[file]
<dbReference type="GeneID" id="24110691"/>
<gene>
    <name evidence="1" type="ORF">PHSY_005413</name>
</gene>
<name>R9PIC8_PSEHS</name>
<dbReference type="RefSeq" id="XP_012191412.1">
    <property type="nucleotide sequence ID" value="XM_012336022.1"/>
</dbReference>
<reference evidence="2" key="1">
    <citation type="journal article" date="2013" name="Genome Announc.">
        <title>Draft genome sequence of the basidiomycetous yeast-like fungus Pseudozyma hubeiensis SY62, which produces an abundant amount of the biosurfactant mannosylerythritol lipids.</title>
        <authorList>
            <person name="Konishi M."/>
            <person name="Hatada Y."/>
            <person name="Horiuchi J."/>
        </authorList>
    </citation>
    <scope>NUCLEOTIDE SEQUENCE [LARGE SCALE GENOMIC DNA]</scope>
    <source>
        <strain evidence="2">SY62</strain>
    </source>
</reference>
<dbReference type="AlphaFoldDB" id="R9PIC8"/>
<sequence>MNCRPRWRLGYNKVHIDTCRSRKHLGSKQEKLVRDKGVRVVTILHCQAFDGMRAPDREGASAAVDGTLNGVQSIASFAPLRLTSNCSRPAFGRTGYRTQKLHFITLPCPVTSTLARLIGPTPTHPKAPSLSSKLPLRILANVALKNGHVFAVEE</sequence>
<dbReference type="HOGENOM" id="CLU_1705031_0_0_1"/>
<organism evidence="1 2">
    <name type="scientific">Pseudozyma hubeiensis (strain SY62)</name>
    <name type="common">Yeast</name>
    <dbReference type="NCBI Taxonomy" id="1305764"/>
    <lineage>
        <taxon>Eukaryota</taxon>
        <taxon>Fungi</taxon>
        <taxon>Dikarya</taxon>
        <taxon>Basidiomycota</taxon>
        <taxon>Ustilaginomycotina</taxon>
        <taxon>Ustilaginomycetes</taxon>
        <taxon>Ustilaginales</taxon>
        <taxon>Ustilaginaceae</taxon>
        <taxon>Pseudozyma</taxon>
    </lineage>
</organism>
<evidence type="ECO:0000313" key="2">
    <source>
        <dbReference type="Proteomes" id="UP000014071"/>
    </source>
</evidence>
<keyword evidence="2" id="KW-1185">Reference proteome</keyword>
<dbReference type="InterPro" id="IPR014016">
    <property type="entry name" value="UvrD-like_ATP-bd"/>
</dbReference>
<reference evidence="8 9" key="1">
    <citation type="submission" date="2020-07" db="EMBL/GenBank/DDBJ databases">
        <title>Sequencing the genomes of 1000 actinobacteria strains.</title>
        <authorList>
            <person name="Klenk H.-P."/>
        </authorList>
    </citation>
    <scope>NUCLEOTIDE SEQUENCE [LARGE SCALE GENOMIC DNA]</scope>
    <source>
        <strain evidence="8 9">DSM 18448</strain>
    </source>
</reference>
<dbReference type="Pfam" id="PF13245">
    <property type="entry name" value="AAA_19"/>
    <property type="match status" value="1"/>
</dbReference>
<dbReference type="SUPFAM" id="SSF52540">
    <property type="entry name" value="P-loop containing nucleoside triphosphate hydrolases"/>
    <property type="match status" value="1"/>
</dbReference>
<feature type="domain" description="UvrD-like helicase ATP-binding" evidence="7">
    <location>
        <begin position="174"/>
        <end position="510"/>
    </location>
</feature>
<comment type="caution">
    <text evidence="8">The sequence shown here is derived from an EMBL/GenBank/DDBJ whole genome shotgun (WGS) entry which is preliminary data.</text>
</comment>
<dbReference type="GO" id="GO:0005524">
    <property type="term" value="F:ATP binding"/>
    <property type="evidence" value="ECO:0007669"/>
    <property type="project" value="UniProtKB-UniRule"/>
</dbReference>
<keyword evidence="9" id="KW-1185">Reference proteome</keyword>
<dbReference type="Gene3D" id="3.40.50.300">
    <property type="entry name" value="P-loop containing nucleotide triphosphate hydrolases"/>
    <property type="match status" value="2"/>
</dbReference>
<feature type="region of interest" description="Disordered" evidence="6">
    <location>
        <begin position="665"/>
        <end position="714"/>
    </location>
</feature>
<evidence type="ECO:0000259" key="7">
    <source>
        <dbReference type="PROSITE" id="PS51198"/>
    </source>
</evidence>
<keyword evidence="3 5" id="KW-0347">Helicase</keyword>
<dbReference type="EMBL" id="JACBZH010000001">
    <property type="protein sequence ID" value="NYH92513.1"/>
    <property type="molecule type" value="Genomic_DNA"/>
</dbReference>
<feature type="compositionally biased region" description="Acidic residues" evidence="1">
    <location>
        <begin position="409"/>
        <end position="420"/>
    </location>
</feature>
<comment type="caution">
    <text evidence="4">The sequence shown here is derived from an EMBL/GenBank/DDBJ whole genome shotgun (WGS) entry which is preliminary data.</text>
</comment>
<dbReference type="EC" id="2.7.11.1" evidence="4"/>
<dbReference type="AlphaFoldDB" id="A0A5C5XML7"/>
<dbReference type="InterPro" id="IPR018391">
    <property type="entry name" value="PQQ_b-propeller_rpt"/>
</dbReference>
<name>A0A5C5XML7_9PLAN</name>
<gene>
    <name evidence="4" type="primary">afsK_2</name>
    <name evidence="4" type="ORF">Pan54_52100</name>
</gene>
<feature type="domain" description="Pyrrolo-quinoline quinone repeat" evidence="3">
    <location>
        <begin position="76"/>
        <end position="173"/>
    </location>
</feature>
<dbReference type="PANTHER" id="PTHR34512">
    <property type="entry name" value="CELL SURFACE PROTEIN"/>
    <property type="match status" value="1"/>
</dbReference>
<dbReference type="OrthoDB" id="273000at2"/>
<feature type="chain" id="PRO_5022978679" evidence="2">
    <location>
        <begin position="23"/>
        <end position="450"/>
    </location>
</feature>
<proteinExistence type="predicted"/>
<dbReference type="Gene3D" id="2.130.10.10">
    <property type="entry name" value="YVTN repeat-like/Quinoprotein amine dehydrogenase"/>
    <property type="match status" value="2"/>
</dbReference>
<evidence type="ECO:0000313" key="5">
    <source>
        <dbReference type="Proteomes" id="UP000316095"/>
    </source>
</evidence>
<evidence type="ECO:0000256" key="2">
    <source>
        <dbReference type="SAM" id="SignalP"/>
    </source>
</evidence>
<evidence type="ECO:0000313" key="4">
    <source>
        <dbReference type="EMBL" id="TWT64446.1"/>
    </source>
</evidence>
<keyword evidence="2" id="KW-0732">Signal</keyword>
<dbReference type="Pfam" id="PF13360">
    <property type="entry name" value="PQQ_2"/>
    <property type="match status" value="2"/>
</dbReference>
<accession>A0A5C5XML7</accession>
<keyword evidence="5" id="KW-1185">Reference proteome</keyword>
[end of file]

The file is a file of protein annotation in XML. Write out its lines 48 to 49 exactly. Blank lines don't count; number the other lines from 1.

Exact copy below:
<dbReference type="InterPro" id="IPR014016">
    <property type="entry name" value="UvrD-like_ATP-bd"/>